Bill Knight column for Thurs., Fri., or Sat., Oct. 15, 16 or 17
Bear with me.
The latest instance of a governor attacking organized labor is Connecticut’s Democratic Gov. Dannel Malloy, who started bargaining with that state’s American Association of University Professors by hiring the union-busting law firm McElroy, Deutsch, Mulvaney & Carpenter – tied to Gov. Chris Christie (R-N.J.) – for a quarter of a million dollars and by proposing onerous concessions limiting AAUP’s member communications, cutting all funding for required research, gutting job security, and imposing a discredited evaluation system.
Malloy – who drew union support in his re-election last year by proclaiming himself to be a “friend of labor” – has taken up anti-worker tactics used by Republican governors Bruce Rauner of Illinois and Scott Walker of Wisconsin, and by Democratic embarrassment Andrew Cuomo, governor of New York.
As in Illinois, Wisconsin and New York, workers everywhere – especially public employees – should be alarmed.
However, Malloy himself should be worried, too.
Someone hasn’t told him the news.
Research this spring showed that 48 percent of Americans viewed unions favorably (compared with 39 percent who didn’t), and favorable opinions about labor are rising substantially – despite the ongoing political attacks by Rauner, Walker and their ilk, plus Republican presidential candidates.
The Pew Research Center spring survey shows that the overwhelming majority of Americans favor unionization for all sectors of the economy, including public employees, the target of such governors and also lawsuits scheduled to be heard this term by the U.S. Supreme Court.
The lowest public support for unionization is for fast-food workers, incidentally, but even there, 62 percent believe those workers should be allowed to form unions.
Further, a more recent poll by Gallup shows an even bigger increase in popular support for labor unions, with 58 percent approving of unions and only 36 percent disapproving, in polling from August.
Also, according to the Pew research, 55 percent of people age 18-29 view unions favorably, compared with only 29 percent who view them unfavorably. That means that young people back unions, including Millennials who can be conservative on political issues.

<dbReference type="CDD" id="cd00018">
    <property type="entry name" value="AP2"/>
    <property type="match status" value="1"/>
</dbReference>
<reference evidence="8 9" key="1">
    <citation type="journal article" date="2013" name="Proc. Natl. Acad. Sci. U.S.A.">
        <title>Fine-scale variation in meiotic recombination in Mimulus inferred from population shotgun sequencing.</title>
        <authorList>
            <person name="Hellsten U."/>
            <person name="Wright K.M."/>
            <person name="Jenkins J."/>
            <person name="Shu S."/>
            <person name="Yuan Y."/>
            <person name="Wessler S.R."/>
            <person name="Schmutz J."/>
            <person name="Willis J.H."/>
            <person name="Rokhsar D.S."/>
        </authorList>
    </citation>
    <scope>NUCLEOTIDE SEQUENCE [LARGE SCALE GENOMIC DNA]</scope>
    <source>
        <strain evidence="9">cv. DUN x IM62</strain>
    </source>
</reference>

This resurgence for labor among young Americans makes sense because they “have grown up during a massive recession and watched wages associated with middle-class jobs of yesteryear drop precipitously,” wrote Elizabeth Stoker Bruenig in The New Republic. “Unions might be the most promising way to assure that working-class people get a shot at turning their jobs into livable occupations.”
Ken Allen, an international vice president with the American Federation of State, County and Municipal Employees, said, “People are fed up. They're working hard and not getting ahead.
“They're watching as their children grow up to enter an economy where the stable, middle-class career seems like a distant memory,” he continued. “And they're starting to connect the dots between union membership and good jobs.”
Despite a challenging climate in the courts and in bargaining with public employers, such as Illinois – where AFSCME is working on an extended contract that expired this summer – state workers, teachers, fire fighters and other government employees – are persevering.
“Public-sector unions haven’t been sitting passively by as the judicial juggernaut approaches,” reported Lydia DePillis in the Washington Post. “Rather, they’ve embarked on a broad ‘internal organizing’ effort, reaching workers who may have been paying agency fees for years and never had any contact with a union representative.”
The 58-percent approval rating is the highest Gallup’s reported in seven years.
Again, to Malloy, Rauner and the rest: We’re giving you a warning. We “ain't got nothing to lose” so roll over Beethoven, tell Tchaikovsky the news:
Americans support unions.
[PICTURED: Graphic from United Food & Commercial Workers.]